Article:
But Heal and privacy advocate Simson Garfinkel, author of Database Nation say the system is designed to assuage some concerns. The microphones can’t pick up conversations, only ‘acoustical spikes’ like gunshots, truck backfires, and loud, sharp screams. They only record for eight seconds at a time. And the police are being open about this surveillance tool, rather than hiding it from the community — a plus in Garfinkel’s eyes.
The key is to keep the data open to the public, Garfinkel says.
“We have very few protections with what is done with the information once it is obtained. We should have access to that database of gunshots,” he said.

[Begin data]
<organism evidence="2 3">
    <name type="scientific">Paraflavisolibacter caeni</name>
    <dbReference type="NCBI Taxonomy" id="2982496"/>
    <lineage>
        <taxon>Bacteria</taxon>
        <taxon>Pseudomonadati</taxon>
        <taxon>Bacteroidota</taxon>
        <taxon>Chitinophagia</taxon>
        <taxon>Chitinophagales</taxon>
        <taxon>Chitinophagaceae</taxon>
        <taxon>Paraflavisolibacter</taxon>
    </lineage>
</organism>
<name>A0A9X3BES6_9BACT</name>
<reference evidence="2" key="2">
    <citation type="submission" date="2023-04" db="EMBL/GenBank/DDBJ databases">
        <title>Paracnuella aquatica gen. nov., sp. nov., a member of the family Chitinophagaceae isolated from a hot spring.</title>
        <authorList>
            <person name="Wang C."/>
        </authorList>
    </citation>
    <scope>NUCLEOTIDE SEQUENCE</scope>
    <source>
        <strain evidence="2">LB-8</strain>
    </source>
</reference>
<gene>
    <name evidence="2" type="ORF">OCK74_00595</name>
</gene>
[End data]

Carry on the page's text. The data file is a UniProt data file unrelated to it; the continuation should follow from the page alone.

Eyes on You
For the future, maybe Americans should look to England, where civilians are under almost constant surveillance.
“We have cameras everywhere, absolutely everywhere. We rely very heavily on [closed circuit] TV as a crimefighting tool,” says Alex Hathaway, spokeswoman for London’s Metropolitan Police.
London has done Willowbrook one better. In the high-crime borough of Newham, an advanced facial-recognition computer system continually scans through surveillance images for pictures of wanted criminals. When it comes up with a good match, it tells police to check the tape.
The police have no monopoly on video cameras in London. Local city councils run cameras. Shops put cameras in their doorways. Britons are constantly being watched. According to Hathaway, that makes them feel safer.
“The received wisdom is that CCTV [closed-circuit television] cameras in town centers do bring crime down, because people know they’re being watched,” she said.